A locked gate is seen by the Etihad Stadium where Manchester City was due to play Burnley in an English Premier League soccer match Saturday March 14, 2020, after all English soccer games were cancelled due to the spread of the COVID-19 Coronavirus. Photo: AP Photo/Jon Super
A locked gate is seen by the Etihad Stadium where Manchester City was due to play Burnley in an English Premier League soccer match Saturday March 14, 2020, after all English soccer games were cancelled due to the spread of the COVID-19 Coronavirus. Photo: AP Photo/Jon Super

OPINION: Virus derailing football gravy train

By Ian Herbert Time of article published Mar 28, 2020

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It would have helped if any football club had bought insurance against the events which have befallen us, though none of them did.

‘The box is there in the “event cancellation” policies,’ says one insurance industry leader. ‘But companies insure against events they can conceptualise and imagine: terror attacks, biochemical attacks, freak weather or the death of royalty. No one saw this.’

And so came the week when football, from top to bottom, faced up to the fact that it is anything but immune to the bleak financial realities of a shutdown which, in the view of one experienced and highly respected chief executive, means we may not see the sport played again until August.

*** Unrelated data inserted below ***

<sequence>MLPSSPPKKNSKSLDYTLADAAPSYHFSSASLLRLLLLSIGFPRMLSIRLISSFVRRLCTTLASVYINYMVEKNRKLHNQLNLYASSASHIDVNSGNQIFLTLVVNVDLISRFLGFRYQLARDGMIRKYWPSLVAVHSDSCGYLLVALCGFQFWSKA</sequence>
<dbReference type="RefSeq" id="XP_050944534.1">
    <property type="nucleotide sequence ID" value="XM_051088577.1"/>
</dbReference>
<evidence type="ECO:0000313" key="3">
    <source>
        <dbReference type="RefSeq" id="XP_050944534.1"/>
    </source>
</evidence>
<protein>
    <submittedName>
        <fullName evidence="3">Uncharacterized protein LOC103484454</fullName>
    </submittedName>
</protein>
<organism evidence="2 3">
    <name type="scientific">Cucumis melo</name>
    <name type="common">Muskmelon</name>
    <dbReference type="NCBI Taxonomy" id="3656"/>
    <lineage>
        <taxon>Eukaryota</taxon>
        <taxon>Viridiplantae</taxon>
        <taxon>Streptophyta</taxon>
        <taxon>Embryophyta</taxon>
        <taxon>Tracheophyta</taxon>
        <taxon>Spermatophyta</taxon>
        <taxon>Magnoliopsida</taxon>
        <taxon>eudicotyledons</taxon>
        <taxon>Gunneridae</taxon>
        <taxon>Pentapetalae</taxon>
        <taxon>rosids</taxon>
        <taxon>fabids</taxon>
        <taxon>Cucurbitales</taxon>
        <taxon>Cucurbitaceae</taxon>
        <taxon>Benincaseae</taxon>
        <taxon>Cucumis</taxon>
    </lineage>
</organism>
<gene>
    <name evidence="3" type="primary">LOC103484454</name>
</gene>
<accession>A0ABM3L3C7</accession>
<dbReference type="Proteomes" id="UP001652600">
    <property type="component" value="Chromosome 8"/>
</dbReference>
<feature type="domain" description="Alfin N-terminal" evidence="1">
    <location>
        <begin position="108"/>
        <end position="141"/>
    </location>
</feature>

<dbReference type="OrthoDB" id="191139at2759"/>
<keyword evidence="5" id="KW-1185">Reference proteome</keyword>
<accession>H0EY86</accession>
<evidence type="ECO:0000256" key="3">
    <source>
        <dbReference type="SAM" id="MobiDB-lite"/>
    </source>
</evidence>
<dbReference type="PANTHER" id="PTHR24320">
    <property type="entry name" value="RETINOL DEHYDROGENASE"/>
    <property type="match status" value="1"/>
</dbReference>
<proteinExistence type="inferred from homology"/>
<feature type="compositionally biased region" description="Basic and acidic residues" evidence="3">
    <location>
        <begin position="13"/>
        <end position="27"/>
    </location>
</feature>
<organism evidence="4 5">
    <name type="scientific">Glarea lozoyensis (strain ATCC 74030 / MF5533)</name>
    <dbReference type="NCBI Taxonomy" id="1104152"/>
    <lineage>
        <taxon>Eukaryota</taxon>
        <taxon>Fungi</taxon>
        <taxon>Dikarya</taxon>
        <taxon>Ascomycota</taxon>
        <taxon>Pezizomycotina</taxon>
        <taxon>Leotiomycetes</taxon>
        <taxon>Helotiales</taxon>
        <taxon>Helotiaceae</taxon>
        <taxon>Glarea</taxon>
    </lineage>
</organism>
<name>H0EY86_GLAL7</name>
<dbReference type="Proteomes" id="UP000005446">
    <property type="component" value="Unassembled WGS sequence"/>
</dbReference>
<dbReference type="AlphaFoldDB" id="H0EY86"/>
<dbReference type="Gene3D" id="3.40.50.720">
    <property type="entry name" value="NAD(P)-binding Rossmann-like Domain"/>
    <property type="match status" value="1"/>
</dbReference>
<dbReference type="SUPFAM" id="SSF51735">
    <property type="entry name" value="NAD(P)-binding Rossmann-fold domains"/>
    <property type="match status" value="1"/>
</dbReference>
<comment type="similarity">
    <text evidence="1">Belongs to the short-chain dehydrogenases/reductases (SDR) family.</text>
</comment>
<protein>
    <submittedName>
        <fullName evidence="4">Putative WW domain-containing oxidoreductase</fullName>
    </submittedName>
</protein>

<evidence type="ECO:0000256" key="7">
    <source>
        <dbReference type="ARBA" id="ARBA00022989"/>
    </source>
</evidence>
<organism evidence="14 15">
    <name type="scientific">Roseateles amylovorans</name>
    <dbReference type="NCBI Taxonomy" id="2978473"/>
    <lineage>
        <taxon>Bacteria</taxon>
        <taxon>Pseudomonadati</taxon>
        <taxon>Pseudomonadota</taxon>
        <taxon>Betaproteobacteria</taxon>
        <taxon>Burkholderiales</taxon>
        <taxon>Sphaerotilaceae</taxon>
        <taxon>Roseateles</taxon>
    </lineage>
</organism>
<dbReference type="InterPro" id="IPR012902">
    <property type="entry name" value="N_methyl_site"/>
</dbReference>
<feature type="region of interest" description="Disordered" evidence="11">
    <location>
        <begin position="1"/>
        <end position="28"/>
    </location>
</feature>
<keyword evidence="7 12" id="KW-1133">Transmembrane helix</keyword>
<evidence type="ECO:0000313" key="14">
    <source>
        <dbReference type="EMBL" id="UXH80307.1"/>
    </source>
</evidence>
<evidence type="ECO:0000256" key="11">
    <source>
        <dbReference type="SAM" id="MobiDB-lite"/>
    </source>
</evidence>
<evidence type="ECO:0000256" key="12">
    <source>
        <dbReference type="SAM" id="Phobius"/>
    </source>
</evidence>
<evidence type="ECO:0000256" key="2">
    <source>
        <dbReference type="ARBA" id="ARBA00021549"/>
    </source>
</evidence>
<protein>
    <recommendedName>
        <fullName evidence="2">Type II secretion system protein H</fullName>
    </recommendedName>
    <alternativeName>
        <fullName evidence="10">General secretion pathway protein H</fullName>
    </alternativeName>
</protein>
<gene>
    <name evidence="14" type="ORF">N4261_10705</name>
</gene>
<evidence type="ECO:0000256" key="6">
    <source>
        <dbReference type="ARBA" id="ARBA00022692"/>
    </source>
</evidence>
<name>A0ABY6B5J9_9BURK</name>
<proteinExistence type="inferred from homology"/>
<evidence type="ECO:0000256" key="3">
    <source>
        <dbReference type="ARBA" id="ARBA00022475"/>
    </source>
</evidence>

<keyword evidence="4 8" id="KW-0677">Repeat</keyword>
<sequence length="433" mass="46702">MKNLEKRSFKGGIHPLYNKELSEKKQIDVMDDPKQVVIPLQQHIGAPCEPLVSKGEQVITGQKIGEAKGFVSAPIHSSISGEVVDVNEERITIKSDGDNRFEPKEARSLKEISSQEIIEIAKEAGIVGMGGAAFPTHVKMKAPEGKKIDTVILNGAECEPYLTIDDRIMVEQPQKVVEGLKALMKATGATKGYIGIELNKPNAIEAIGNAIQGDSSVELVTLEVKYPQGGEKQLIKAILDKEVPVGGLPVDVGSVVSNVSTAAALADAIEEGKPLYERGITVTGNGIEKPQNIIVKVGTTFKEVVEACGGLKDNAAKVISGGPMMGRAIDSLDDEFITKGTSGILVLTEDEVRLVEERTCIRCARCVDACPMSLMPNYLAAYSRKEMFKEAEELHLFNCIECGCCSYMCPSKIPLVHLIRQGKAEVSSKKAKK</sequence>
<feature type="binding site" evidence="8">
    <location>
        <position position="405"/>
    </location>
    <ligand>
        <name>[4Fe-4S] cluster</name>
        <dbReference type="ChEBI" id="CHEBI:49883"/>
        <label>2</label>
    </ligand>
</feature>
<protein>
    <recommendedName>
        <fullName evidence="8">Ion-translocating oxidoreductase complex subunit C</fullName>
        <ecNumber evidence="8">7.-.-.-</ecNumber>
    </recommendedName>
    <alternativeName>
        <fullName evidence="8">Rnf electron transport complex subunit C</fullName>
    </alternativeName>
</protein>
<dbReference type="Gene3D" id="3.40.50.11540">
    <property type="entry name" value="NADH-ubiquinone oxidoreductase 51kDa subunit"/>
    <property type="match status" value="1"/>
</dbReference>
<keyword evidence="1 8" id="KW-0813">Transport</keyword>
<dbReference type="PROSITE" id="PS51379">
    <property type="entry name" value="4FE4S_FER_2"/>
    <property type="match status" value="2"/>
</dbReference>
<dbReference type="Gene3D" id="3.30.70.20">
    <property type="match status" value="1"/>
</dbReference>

The match revenue tap has been turned off, which punishes a club like Arsenal, who earn 24 per cent of their annual revenue from it. But far more significantly for the gilded top flight, there is no product for the broadcasters, who are going to want some of their money back — £762million of it, if the season is not completed.

The clubs have banked and, in most cases, spent this money. ‘Fail to finish the season and many will be in breach of Financial Fair Play rules,’ says the insurance source.

The list of those that clubs will need to reimburse extends way beyond the broadcasters, who stand to lose £700m, and in Sky’s case have created an easy-to-negotiate ‘subscription pause’ button because customers were cancelling in their thousands.

Manchester United announced yesterday they would refund tickets if the season is scrapped or remaining games are played behind closed doors, with the option — much preferable to them — of fans receiving a discount on a season ticket for the next campaign, whenever that may start.

There was uncertainty last night about whether there would be wage cuts or deferrals across the board, with the Professional Footballers’ Association fighting hard against cuts. But the EFL would like to see the PFA being more accepting that the players will have to bear some of the brunt.

Some major clubs have already started that process, with Birmingham City’s deferral of 50 per cent of player salaries the first such move in the Championship. Leeds United’s players volunteered for such a cut as the club, losing several million pounds of income a month, tries to maintain employment for 272 full-time, non-football staff.